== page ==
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To prevent widespread quarantines at schools if kids or teachers come down with COVID-19 — or come in contact with someone who has — the San Diego Unified School District asked parents to sign off on letting kids be tested.
Then, if the school finds a case, rather than sending home every student who was near the person who tested positive, they can use the testing information to determine who is safe. They’re managing outbreaks with a scalpel, instead of a machete.
But the program is voluntary, and the schools where testing is widespread also happen to be those with few low-income students, and vice versa. And that means poorer areas could see more kids sent home to isolate.
We know this, because Will Huntsberry cross-referenced the district’s publicly available testing data with the information we already had on the percent of students in each school who receive free or reduced lunch, a common proxy for poverty within schools.
Shorter version: The district’s efforts to minimize disruption in schools from COVID-19 cases are prevalent in wealthy schools and not in lower income schools; lower income schools, then, are more susceptible to forcing more kids not to go to school, if someone in the building catches the virus.
Fortunately, for now, there have been very few cases.
Not unrelated: The district may require that all students over the age of 12 be vaccinated from the coronavirus to attend in-person classes. Vaccines are required for other contagions. The discussion will be Tuesday, Sept. 28.
Back in 2018, Huntsberry also picked up on something no one else had yet: the Sweetwater Union High School District realized suddenly it had a $30 million hole in its budget. Huntsberry himself soon realized that the shortfall was neither sudden nor recently discovered.
Rather, district officials had been aware that a decision to give a 3.75 percent salary increase to employees would imperil the budget, and went ahead and did it anyway. To do so, an official signed off on documents that obscured the district’s budget situation.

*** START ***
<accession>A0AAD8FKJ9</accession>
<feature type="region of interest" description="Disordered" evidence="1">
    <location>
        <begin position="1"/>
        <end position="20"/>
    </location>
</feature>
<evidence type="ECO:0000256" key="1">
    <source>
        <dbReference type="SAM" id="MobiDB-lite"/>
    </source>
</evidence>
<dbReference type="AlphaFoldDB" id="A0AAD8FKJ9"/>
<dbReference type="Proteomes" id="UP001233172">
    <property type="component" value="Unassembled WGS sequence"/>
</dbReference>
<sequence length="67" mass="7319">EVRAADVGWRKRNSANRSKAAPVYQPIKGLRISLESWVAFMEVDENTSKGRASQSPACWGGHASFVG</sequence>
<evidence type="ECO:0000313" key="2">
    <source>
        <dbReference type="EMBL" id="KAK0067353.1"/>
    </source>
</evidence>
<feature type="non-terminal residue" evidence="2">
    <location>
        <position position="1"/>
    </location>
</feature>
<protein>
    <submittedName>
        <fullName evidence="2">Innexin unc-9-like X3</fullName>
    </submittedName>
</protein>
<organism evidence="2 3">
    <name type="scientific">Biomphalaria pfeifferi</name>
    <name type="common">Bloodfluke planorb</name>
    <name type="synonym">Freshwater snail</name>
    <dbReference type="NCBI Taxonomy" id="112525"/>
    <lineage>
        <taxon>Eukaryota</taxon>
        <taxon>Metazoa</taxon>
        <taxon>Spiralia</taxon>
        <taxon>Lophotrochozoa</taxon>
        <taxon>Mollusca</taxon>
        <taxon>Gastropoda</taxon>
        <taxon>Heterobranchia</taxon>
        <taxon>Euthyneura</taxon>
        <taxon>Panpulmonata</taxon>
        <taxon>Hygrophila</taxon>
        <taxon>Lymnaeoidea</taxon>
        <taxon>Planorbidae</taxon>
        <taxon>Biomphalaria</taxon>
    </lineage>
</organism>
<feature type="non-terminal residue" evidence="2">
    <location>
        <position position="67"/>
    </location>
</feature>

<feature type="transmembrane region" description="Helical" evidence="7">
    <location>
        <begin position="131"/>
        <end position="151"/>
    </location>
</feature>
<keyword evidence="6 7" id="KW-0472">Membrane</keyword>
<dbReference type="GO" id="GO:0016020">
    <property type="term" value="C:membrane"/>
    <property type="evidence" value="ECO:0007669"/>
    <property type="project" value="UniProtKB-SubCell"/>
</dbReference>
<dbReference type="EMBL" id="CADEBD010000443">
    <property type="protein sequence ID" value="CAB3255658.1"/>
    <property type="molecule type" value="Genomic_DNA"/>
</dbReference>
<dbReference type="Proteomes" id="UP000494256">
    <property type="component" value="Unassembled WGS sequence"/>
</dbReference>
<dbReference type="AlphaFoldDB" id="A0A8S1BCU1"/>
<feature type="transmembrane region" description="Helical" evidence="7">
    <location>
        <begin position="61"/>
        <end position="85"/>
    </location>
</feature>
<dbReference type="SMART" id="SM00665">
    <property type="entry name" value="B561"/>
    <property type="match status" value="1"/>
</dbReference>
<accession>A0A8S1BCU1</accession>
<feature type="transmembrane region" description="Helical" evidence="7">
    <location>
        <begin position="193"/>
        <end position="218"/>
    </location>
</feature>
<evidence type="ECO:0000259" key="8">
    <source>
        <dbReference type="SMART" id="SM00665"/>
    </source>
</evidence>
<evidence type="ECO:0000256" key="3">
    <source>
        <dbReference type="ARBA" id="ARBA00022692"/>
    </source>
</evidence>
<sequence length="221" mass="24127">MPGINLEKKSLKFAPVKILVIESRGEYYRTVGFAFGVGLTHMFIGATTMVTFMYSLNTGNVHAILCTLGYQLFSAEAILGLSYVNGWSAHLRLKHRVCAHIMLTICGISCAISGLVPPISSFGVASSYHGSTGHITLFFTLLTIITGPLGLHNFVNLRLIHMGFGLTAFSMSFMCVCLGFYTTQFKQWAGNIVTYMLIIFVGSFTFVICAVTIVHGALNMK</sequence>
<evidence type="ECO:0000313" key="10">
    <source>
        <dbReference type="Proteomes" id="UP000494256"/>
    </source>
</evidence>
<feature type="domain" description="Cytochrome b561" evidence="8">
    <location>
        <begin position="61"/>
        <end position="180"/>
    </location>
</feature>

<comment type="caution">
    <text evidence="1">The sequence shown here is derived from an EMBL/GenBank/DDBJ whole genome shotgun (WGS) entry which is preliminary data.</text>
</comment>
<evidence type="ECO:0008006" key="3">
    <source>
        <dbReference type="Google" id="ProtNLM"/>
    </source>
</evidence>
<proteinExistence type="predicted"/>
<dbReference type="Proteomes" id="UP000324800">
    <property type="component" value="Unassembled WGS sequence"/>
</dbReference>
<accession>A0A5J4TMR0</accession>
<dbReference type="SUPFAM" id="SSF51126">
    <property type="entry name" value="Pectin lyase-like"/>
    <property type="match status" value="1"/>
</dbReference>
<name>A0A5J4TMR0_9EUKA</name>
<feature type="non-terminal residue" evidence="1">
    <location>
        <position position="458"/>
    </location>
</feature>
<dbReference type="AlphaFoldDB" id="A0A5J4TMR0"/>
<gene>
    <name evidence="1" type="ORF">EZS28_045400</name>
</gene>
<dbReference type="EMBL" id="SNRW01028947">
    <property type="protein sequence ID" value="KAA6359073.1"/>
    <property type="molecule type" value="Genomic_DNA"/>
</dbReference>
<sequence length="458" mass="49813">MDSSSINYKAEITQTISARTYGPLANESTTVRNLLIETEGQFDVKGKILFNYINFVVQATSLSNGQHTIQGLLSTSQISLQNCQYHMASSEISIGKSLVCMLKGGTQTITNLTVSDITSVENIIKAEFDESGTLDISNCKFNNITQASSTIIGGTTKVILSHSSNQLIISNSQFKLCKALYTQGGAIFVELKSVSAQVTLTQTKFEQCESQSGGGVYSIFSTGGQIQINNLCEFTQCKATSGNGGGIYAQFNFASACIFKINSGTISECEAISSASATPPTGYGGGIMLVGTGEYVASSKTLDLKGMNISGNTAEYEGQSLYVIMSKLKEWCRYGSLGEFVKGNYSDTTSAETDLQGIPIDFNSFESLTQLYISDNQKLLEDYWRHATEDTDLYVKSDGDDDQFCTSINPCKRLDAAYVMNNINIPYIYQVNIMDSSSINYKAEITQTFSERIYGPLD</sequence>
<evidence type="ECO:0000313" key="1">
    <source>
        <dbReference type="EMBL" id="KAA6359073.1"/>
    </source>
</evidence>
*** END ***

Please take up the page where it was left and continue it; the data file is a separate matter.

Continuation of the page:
Now, the Securities and Exchange Commission — which is on the case because the district at the same time sold $28 million in bonds to investors, who were misled by the subterfuge — has settled the matter with that official, and the district itself.
The district’s former CFO agreed to pay $28,000 in fines and never again participate in security offerings. The district consented to an order that it violated two sections of the Securities Act.
Click here for Huntsberry’s story on the settlement, and for more background on the whole scandal.
Veronica from San Diego asked: What’s the status on San Diego being a zero-waste city?
First, a brief explanation of what zero waste means to the city of San Diego. It means either preventing waste or reusing, recycling or composting it, according to their Zero Waste Plan. The city’s target is to divert 75 percent of all trash by one of these methods by 2020; then 90 percent by 2035 with an ultimate goal of zero waste by 2040.
The city acknowledges, though, that zero waste probably doesn’t mean we’re going to have absolutely no waste disposal. “Think of it as a continual improvement process with as little waste disposal as possible,” wrote Alma Rife, a spokesperson for the city, in an email.
The city says it reached a waste diversion rate of 67 percent in 2019, but it doesn’t have numbers for 2020 at this time (probably because of the pandemic).
This is a good reminder for MacKenzie Elmer, our environment reporter, to dig deeper into this whole zero waste policy goal a little further. So, thanks, reader.
Have a question for our reporters to dig into? Share it here.
From Adriana Heldiz: As early results of Gov. Gavin Newsom’s recall election rolled in Tuesday night, Carl DeMaio gazed at vote totals being projected on a screen at the Escondido Masonic Center. The former San Diego councilman turned talk radio host claimed most of the early votes were mail-in ballots, saying “our people” were still waiting in long lines at polling places to vote against Newsom.
His people? The room was full of mostly older White people — like bingo night at the community center. I was the only one wearing a mask.
Less than 30 minutes after leaving the stage, DeMaio returned to give his too-close-to-call race speech. On Facebook, Thursday, DeMaio said it would be seen as a setback for Newsom.
“In 2018 Gavin Newsom won the Governorship by 62-38%. Mark my words: when all the votes are counted, we believe the Recall will show Newsom has LOST a chunk of that margin!”
(As of Thursday afternoon, 64 percent of voters had chosen to keep Newsom in office.)
“No matter what the outcome of the election, we have shown that this grassroots movement is only going to grow,” he said.
The story of how DeMaio got here is one that my buddy Andrew Keatts dove into a couple months ago. You can check it out here. After finishing up his speech, a group of DeMaio’s supporters surprised him with what looked like a cake from Costco. It was his birthday. DeMaio is a Virgo.
This Morning Report was written by Andrew Keatts, Adriana Heldiz and MacKenzie Elmer, and edited by Scott Lewis and Megan Wood.